Quatermain: The New Adventures is a New Pulp adventure fiction series that adds to the legendary stories of H. Rider Haggard's iconic character Allan Quatermain. Set in the jungles, mountains, and savannas of Africa in the late 1800s, these tales capture the air of danger, mystery, and myth that Europeans expected and experienced in their colonization of "The Dark Continent." In addition to the 17 original Haggard novels, there have been both direct and indirect movie adaptations, most notably King Solomon's Mines, The League of Extraordinary Gentlemen, and the Indiana Jones series.
The only character common to both of the stories in the first volume of Quatermain: The New Adventures is Allan Quatermain himself. He's described as being an Englishman in his mid-50s, with gray hair and beard, and short but strong. Most of the time he's calm, slow-paced, and reflective; but once the situation turns dangerous, Quatermain turns into a quick-thinking, precise-acting, calculated hunter. This wasn't an easy voice to develop, but from the beginning the only model I had in mind for it was Alec Guinness.
The first story, "Golden Ivory," is a first-person account of a riverboat pilot's journey with Quatermain and his party into the African mountains in search of the source of a piece of gold-infused ivory that the boatman receives in trade for service. The main character was based on Humphrey Bogart's performance in The African Queen (for the record, this is the second audiobook project I've narrated that had some basis in The African Queen; the first being The Not-World), so I also used that as a model for the voice of both the narrator and his dialogue. I took out the thick lower-class New York accent, but kept the Trans-Atlantic sound that modern audiences associate with early/mid-20th century Hollywood. For his dialogue, I added a mild Canadian accent, since that is his country of origin.
The other characters of note in the first story are The Frenchman, whom I imagined as Andre the Giant; Sergeant Cunningham, a British soldier; Rajesh, an Indian man with a British accent; and Tomasu, a Zulu chieftain also with a British accent. Since I do not have the kind of deep voice I'd need to do good voices for The Frenchman and Tomasu, I lowered the pitch on both voices artificially. While the real (late) Andre the Giant provided a good pace and physical image to base the character on, his actual speaking voice was too distorted by his abnormal size and French accent to easily understand. Therefore, I merely started with a low, rough voice with a mild French accent, and lowered the pitch by a half-step.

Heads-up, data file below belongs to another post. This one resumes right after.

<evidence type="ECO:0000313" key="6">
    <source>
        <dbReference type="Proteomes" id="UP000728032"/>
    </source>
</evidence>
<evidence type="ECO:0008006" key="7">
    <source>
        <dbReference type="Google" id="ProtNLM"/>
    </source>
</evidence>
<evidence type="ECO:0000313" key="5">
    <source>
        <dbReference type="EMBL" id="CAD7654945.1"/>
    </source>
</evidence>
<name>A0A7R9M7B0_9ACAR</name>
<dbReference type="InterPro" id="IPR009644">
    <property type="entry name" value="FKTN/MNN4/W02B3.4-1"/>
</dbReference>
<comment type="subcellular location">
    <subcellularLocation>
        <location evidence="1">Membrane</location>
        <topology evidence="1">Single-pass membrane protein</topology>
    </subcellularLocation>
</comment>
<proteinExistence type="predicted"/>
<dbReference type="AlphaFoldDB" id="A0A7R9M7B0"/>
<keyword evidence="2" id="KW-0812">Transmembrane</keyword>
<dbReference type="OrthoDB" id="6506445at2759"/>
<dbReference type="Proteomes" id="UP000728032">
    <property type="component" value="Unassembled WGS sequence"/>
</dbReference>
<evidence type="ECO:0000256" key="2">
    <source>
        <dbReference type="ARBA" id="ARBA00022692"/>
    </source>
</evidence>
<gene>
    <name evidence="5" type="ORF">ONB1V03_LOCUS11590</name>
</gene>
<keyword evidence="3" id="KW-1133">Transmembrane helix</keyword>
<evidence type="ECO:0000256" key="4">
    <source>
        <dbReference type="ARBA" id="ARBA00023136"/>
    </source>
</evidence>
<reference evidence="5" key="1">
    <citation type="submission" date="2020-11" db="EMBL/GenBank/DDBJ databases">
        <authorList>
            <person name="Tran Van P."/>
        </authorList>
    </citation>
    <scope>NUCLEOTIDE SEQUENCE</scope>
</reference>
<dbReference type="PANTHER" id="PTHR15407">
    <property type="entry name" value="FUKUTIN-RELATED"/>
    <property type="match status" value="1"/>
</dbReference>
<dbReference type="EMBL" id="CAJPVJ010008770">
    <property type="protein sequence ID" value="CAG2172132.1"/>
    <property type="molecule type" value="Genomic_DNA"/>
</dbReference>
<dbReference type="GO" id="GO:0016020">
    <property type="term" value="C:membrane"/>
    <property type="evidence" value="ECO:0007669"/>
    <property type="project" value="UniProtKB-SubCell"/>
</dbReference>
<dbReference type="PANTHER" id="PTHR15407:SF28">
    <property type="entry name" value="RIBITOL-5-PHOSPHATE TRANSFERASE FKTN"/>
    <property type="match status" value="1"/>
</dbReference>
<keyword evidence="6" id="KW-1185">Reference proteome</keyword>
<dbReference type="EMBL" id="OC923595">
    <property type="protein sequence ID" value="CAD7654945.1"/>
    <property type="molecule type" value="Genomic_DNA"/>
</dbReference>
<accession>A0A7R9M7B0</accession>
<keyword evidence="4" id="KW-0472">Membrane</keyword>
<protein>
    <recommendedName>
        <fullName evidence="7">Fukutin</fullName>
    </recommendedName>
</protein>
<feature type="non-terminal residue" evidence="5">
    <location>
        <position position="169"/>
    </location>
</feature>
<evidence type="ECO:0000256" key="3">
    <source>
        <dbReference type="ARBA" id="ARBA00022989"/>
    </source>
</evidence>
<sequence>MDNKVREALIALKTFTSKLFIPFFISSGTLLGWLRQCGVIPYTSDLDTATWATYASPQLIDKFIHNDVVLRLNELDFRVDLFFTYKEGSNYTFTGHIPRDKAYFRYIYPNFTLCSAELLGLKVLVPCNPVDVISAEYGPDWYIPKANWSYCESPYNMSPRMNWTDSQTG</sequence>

Tomasu's voice went through a similar process, except I gave him a mild RP/BBC accent, and used my friend and fellow voice actor Michael Marzella as the model for the intonation and pacing. (Actually, I wasted about two days of production completely screwing up Tomasu's voice by trying to give it more of a Swahili accent, then decided it wasn't working, and had to record most of it a second time).
Rajesh's voice was very difficult to do because it needed to be more RP/BBC than Hindi, like the Hollywood Indian movie actors of the 1980s. Today, most Indians speak English with more of a native (usually Hindi) accent. It took quite a lot of practice for me to keep from going too far in either direction.
Sergeant Cunningham is a bit of a rube; a typical arrogant British colonialist soldier, though he does eventually become a bit more human about halfway through the story. I imagined John Cleese in this role.
The second story is "The Temple of Lost Souls," and is an entirely different kind of narrative. I switched back to the usual third-person adventure fiction narration style that I've done for several other projects. Aside from Quatermain, the main character in this story is a 20-ish man from Atlanta, Georgia. I immediately thought of Tom Skerritt, and after much practice, developed a good character voice using him as a model. Then I had to make that same character into an old man for the prologue and epilogue, which I recorded together before the rest of the book.
Aside from the pitch changes for Tomasu and The Frenchman in the first story, the only vocal effects I used in Quatermain: The New Adventures were for the ancient ghost in the temple, and for Quatermain's dream. For the dream dialogue, I used the "internal monologue" reverb effect, which gives the impression that the conversation is taking place within someone's mind. The ancient ghost took more consideration to develop. His dialogue is slow-paced and mechanical, much like The Borg from the Star Trek series. Something about it seemed very Illidan Stormrage-like, though (from the Warcraft series). So I began with an Illidan-like voice: low, slow, simmering with arrogance and bottled-up rage, and with a slight Trans-Atlantic accent. Then I gave it a Borg-like chorus effect, minus the flange that I would use for a Borg voice, and added more depth with a second track that lowered the pitch and added the "internal monologue" reverb since the ghost only communicates in people's minds. Technically it's not much different from the supernatural effects I've done in other audiobooks, but this particular combination is unique.
Quatermain: The New Adventures is an excellent continuation of the Quatermain canon. Most of the Quatermain audiobooks currently on Audible are various competing versions of H. Rider Haggard's original stories, with the majority of them being either King Solomon's Mines or Allan Quatermain. This book, however, offers new Quatermain stories with immersive, dramatic narration. Whether you're a fan of the character or series, or just enjoy good adventure fiction stories, this is definitely worth your Audible credit.